It happens more often than not that I lose my voice as a writer. And not only that, I lose everything. I feel absurd and out of place, like a character in a novel that has fallen off the page. Sometimes I struggle against this feeling, looking for inspiration anywhere I can find it. That means I revisit old work. I read my favorite authors or watch certain films that remind me of another time in my life, maybe a moment where I was more productive than I am now. Otherwise, I just let myself go and see where this empty feeling takes me. It could be somewhere awful, but usually it’s a sudden, unexpected moment of beauty that brings me back to myself. Then I forget about the entire process until the next time. This may sound familiar or it may not, but this is how I work as both a writer and a person. It’s very Sisyphusian, no? Anyway, one of the more difficult aspects of this experience is the feeling of being left behind. It’s like I’m stuck in a game of red light green light, only I haven’t yet figured out when to move and everyone I know is creeping ahead of me unaware of my hesitation. Either way, I know that I am losing valuable time that could be spent working, but in the end, it doesn’t matter. I have to let things pass. Maybe I change a few things here and there. I’ve been running at night lately. That helps. Reading more. Watching the World Cup almost every day. These are all very neutral activities for me. They don’t require me to assert myself in any way and they allow me to find my place without continuing to build up this constant inertia. Otherwise, I lose myself completely, which used to happen a lot when I was younger. But that’s a different story and this is an essay on writing (or not writing if you want to be technical). I haven’t written anything in a little over two weeks, which isn’t that bad. I still write in my head, but that’s not enough because in my mind, I’m working on so many different things simultaneously that I don’t have the time to waste being uncertain. Meanwhile, I’m trying to edit work that’s almost finished, which seems counterintuitive when you don’t recognize your own writing. So I end up making more of a mess of things. At the very least, I try to put together ideas that I can come back to later. But none of this constitutes writing for me. And that’s because I don’t feel like I’m part of the process. I have no connection to anything I write. I’m a mother struggling to form a maternal bond with her child. Okay, maybe that’s a little too dramatic. I just want to feel like Michael Jordan in Game 1 of the 1992 NBA Finals when I write. Effortless. Shrug-worthy. That’s not to say I’ve developed some difficult and obscure form of writer’s block. I’ve actually learned to appreciate these unintelligible moments of reflection. It’s like being placed on leave from your job; it’s an opportunity to not write, to not rely so heavily on some abstract notion of what it means to be a writer; which begs the question, “Could you still be yourself without the things that you think make you who you are?” I don’t know. Maybe without basketball Michael Jordan is just some guy. All I’m saying is that you should take your time to figure things out and be prepared for moments like this. Think of it as an existential contingency plan for when life doesn’t happen.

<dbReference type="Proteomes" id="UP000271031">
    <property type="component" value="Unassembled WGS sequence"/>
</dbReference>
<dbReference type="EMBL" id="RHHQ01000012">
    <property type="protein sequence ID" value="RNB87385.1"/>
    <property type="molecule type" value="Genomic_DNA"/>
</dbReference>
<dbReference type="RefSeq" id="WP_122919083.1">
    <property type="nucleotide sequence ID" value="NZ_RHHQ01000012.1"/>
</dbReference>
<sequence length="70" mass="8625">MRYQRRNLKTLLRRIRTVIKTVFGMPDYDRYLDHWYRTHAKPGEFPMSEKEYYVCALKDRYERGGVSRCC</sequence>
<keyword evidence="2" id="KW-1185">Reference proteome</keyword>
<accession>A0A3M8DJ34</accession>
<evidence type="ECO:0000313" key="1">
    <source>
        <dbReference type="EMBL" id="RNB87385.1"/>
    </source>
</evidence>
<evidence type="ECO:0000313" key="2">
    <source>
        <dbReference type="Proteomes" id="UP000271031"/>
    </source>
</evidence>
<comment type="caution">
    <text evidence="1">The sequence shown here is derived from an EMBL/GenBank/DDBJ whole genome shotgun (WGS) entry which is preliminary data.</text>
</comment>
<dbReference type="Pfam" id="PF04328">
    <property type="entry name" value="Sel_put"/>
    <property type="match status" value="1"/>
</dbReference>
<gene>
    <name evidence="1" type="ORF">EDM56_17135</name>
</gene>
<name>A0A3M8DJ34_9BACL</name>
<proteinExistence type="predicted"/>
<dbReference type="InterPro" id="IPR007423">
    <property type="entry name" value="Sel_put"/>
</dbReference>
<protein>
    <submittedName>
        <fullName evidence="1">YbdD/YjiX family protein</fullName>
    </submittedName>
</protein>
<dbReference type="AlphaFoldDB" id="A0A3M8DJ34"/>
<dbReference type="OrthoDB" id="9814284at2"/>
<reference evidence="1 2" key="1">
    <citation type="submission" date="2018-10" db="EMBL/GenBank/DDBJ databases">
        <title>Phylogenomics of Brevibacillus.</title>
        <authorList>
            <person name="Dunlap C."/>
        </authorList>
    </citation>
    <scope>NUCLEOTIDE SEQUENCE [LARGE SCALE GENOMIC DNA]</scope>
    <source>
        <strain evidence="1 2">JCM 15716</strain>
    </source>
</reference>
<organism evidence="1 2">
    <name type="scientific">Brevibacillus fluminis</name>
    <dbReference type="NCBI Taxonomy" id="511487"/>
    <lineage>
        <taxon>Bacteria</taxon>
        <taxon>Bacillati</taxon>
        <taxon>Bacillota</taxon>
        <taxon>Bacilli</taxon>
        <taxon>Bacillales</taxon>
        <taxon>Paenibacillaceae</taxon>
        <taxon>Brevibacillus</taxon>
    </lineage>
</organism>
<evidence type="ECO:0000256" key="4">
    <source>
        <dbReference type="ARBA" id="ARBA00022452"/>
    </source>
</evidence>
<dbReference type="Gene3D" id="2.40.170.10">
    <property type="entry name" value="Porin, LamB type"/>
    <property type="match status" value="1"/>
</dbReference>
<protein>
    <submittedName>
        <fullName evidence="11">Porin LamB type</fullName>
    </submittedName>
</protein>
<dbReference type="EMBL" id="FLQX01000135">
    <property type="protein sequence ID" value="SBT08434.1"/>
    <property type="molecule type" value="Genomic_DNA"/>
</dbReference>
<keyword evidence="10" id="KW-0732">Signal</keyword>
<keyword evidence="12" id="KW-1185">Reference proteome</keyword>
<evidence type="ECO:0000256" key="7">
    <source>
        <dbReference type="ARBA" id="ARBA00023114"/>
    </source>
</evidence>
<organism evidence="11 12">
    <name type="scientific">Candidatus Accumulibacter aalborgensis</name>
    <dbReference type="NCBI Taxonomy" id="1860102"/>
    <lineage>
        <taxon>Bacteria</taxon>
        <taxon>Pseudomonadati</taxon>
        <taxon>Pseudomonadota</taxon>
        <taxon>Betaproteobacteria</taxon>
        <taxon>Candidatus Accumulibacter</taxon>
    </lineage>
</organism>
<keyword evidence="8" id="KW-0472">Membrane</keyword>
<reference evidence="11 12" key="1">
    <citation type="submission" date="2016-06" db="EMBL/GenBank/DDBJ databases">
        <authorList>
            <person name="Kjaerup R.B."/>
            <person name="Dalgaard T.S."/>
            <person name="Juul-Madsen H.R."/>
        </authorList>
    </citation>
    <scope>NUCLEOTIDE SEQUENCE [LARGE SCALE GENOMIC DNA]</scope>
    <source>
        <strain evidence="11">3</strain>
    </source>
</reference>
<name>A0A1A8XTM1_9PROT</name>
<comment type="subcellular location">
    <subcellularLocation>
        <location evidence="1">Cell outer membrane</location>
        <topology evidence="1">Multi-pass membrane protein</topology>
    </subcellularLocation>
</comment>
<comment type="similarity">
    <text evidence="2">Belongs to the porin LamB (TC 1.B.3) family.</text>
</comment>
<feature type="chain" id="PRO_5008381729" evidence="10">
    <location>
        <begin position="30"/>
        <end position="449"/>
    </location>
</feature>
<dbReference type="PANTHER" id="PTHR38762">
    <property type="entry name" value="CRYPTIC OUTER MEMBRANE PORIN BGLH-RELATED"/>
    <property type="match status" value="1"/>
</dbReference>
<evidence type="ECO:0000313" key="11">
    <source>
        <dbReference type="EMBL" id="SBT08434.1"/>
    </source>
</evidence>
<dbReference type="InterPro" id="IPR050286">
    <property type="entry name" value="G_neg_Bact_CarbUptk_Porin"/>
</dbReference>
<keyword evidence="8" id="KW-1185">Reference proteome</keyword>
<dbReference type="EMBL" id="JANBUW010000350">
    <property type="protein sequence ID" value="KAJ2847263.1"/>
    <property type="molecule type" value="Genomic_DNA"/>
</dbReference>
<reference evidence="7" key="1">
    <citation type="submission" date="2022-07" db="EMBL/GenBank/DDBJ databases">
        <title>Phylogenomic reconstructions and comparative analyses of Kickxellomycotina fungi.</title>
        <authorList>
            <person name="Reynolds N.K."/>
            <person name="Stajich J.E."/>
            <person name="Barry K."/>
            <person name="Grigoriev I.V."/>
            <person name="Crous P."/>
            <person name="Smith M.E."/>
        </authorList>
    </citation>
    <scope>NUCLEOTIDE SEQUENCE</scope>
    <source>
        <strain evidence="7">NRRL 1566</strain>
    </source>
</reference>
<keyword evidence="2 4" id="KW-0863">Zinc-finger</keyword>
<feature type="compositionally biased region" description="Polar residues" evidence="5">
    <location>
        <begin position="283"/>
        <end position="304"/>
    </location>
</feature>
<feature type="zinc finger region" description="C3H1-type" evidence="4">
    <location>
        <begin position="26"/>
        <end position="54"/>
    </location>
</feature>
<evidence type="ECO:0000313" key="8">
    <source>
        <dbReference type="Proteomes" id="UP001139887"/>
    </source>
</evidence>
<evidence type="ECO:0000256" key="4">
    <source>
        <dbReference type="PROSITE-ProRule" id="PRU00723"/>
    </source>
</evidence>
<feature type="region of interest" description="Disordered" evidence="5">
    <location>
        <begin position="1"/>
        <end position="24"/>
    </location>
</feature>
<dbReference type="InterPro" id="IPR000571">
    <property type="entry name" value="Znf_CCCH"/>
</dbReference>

–N. David Pastor